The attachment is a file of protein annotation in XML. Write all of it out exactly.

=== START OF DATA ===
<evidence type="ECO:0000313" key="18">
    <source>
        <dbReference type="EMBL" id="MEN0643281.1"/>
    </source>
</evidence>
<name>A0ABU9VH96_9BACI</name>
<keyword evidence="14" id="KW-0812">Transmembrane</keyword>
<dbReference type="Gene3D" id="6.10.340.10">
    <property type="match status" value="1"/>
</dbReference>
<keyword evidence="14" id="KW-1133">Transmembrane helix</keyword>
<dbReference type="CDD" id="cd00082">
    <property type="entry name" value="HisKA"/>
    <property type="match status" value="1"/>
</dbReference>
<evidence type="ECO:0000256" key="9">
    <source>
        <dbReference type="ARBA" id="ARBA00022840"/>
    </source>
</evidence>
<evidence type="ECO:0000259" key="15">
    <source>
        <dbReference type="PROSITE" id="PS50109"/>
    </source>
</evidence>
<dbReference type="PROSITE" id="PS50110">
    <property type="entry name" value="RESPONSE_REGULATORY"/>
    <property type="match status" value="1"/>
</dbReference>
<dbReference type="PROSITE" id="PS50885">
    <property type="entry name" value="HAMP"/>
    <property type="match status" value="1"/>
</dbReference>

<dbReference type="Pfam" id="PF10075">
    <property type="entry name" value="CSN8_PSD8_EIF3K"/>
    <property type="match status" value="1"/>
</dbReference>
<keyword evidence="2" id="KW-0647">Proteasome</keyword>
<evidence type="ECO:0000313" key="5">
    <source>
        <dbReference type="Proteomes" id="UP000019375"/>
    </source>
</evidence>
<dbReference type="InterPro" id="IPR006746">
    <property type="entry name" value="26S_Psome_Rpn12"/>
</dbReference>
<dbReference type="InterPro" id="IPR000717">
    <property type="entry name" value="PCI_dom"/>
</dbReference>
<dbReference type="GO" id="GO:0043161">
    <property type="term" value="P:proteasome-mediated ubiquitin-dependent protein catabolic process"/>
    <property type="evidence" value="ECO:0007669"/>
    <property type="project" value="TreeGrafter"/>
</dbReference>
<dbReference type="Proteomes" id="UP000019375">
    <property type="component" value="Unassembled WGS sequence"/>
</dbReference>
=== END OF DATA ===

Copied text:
<evidence type="ECO:0000313" key="18">
    <source>
        <dbReference type="EMBL" id="MEN0643281.1"/>
    </source>
</evidence>
<name>A0ABU9VH96_9BACI</name>
<keyword evidence="14" id="KW-0812">Transmembrane</keyword>
<dbReference type="Gene3D" id="6.10.340.10">
    <property type="match status" value="1"/>
</dbReference>
<keyword evidence="14" id="KW-1133">Transmembrane helix</keyword>
<dbReference type="CDD" id="cd00082">
    <property type="entry name" value="HisKA"/>
    <property type="match status" value="1"/>
</dbReference>
<evidence type="ECO:0000256" key="9">
    <source>
        <dbReference type="ARBA" id="ARBA00022840"/>
    </source>
</evidence>
<evidence type="ECO:0000259" key="15">
    <source>
        <dbReference type="PROSITE" id="PS50109"/>
    </source>
</evidence>
<dbReference type="PROSITE" id="PS50110">
    <property type="entry name" value="RESPONSE_REGULATORY"/>
    <property type="match status" value="1"/>
</dbReference>
<dbReference type="PROSITE" id="PS50885">
    <property type="entry name" value="HAMP"/>
    <property type="match status" value="1"/>
</dbReference>

<dbReference type="Pfam" id="PF10075">
    <property type="entry name" value="CSN8_PSD8_EIF3K"/>
    <property type="match status" value="1"/>
</dbReference>
<keyword evidence="2" id="KW-0647">Proteasome</keyword>
<evidence type="ECO:0000313" key="5">
    <source>
        <dbReference type="Proteomes" id="UP000019375"/>
    </source>
</evidence>
<dbReference type="InterPro" id="IPR006746">
    <property type="entry name" value="26S_Psome_Rpn12"/>
</dbReference>
<dbReference type="InterPro" id="IPR000717">
    <property type="entry name" value="PCI_dom"/>
</dbReference>
<dbReference type="GO" id="GO:0043161">
    <property type="term" value="P:proteasome-mediated ubiquitin-dependent protein catabolic process"/>
    <property type="evidence" value="ECO:0007669"/>
    <property type="project" value="TreeGrafter"/>
</dbReference>
<dbReference type="Proteomes" id="UP000019375">
    <property type="component" value="Unassembled WGS sequence"/>
</dbReference>